Cornerback Marlon Humphrey Getting Adjusted to NFL Life

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Marlon Humphrey is getting used to a new normal.

Even though he's a first-round pick, the former Alabama standout is now the low man on the totem pole. That was clear Thursday afternoon when he was pushed to the back of the press conference line after practice. 

"Sorry Marlon," Coach Harbaugh joked as he walked past the rookie on his way to the microphone.

The No. 16 overall pick is learning what it takes to be an NFL player. He shined in a major college program, but he's quickly gathering that the professional game is a whole other beast.

"It's long days, I'll say that," Humphrey said. "I used to always wonder how football could be a job, but it seems like a normal job. You get breakfast, get lunch, get dinner, and in between you're just doing football. That was probably the only thing that's taking some time to get used to – having that 8-5 day."

On the field, Humphrey has held his own.

He's worked with the second team defense behind starting cornerbacks Jimmy Smith and Brandon Carr. He hasn't been able to show his press coverage abilities, which may be his greatest strength, because contact isn't allowed during Organized Team Activities (OTAs).

But Humphrey has shown off his speed by running step-for-step with some of the team's speedy receivers, and he's also broken up a few passes.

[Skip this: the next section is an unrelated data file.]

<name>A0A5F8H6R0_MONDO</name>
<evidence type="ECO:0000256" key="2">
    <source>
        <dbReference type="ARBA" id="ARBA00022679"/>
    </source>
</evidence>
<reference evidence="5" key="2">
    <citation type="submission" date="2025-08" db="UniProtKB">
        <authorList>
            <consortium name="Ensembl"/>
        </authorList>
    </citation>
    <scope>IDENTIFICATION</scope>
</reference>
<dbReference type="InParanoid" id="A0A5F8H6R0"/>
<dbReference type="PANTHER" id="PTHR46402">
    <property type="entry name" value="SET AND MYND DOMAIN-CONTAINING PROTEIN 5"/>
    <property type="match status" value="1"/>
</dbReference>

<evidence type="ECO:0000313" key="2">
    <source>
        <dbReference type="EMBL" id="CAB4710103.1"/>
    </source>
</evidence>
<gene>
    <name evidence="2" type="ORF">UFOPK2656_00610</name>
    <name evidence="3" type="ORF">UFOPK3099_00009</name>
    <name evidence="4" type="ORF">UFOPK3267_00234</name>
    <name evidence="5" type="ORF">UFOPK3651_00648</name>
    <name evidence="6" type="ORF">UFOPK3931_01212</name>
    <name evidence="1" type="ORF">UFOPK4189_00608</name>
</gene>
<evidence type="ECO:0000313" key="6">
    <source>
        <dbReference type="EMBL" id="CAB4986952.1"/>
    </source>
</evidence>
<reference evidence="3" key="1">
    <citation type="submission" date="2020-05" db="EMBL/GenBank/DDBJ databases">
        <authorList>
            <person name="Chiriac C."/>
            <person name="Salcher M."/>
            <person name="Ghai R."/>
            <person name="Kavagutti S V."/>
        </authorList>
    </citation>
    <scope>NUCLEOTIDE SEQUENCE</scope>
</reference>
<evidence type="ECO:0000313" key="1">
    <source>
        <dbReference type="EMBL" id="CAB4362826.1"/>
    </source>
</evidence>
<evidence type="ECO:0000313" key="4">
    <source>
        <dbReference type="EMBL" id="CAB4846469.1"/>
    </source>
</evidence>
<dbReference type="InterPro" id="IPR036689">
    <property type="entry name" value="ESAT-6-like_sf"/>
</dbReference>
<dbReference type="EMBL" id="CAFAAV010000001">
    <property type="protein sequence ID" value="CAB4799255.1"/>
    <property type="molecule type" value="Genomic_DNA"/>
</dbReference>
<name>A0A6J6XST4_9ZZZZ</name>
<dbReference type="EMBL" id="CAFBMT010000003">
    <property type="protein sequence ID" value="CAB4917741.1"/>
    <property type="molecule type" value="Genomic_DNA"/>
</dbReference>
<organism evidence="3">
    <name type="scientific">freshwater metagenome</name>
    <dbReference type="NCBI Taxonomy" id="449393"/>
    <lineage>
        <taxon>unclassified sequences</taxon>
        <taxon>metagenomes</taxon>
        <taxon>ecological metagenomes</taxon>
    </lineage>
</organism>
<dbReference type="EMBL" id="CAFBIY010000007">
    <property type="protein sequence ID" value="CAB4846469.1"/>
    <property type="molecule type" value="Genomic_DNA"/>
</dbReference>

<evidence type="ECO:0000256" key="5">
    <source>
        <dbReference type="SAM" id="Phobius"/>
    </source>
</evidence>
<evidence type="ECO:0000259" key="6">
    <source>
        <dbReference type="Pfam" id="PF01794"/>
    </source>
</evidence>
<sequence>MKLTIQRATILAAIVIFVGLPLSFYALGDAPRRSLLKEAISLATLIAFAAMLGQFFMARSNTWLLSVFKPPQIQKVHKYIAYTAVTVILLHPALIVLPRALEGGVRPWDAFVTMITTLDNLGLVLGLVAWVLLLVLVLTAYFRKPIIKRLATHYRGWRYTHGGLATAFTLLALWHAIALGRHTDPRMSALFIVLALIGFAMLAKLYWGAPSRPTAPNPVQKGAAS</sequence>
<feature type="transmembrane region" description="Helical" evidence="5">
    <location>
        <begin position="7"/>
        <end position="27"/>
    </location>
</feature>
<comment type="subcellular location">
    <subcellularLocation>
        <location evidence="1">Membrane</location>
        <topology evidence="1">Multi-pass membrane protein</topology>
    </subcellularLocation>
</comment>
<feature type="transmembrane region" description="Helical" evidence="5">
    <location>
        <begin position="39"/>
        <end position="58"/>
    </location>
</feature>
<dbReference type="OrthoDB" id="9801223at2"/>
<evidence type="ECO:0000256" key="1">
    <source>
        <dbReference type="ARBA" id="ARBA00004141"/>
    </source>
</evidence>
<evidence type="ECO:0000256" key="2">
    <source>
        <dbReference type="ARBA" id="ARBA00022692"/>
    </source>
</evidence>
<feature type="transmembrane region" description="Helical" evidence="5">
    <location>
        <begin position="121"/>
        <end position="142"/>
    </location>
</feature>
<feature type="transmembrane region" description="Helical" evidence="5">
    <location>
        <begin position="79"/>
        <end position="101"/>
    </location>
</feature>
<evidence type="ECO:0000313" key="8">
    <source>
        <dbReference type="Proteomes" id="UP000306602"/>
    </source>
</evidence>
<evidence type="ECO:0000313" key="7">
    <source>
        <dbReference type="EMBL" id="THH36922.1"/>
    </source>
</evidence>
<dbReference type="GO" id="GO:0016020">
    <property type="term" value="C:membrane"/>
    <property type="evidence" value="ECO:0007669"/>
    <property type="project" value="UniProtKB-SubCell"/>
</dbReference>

Like all rookies, he's not a finished product. He found that out when third-year receiver Breshad Perriman beat him off the line on a slant route, caught a perfect pass from quarterback Joe Flacco and then outran him for a long touchdown.

"Breshad is pretty fast," Humphrey said with a smile. "Half the time I'm so tired I don't know who is who [at receiver], but I can always tell when they get to running."

The Ravens certainly have big expectations for Humphrey, but he has time to develop. Having veteran starters in place at cornerback means the Ravens don't have to rush Humphrey into the lineup.

Another possibility is for the Ravens to give Humphrey a look as a slot cornerback, depending on the severity of Tavon Young's knee injury. Humphrey has never played that role in a game, but said he saw action there in practice at Alabama.

Humphrey figures to be a significant piece of Baltimore's defensive plans, but for now the 20-year-old defender is just focused on learning from his elder peers.

"Those guys have a lot of experience, so I think it definitely helps," he said. "It helps me take those steps and kind of [makes] becoming that guy a little bit easier with all those guys around me."

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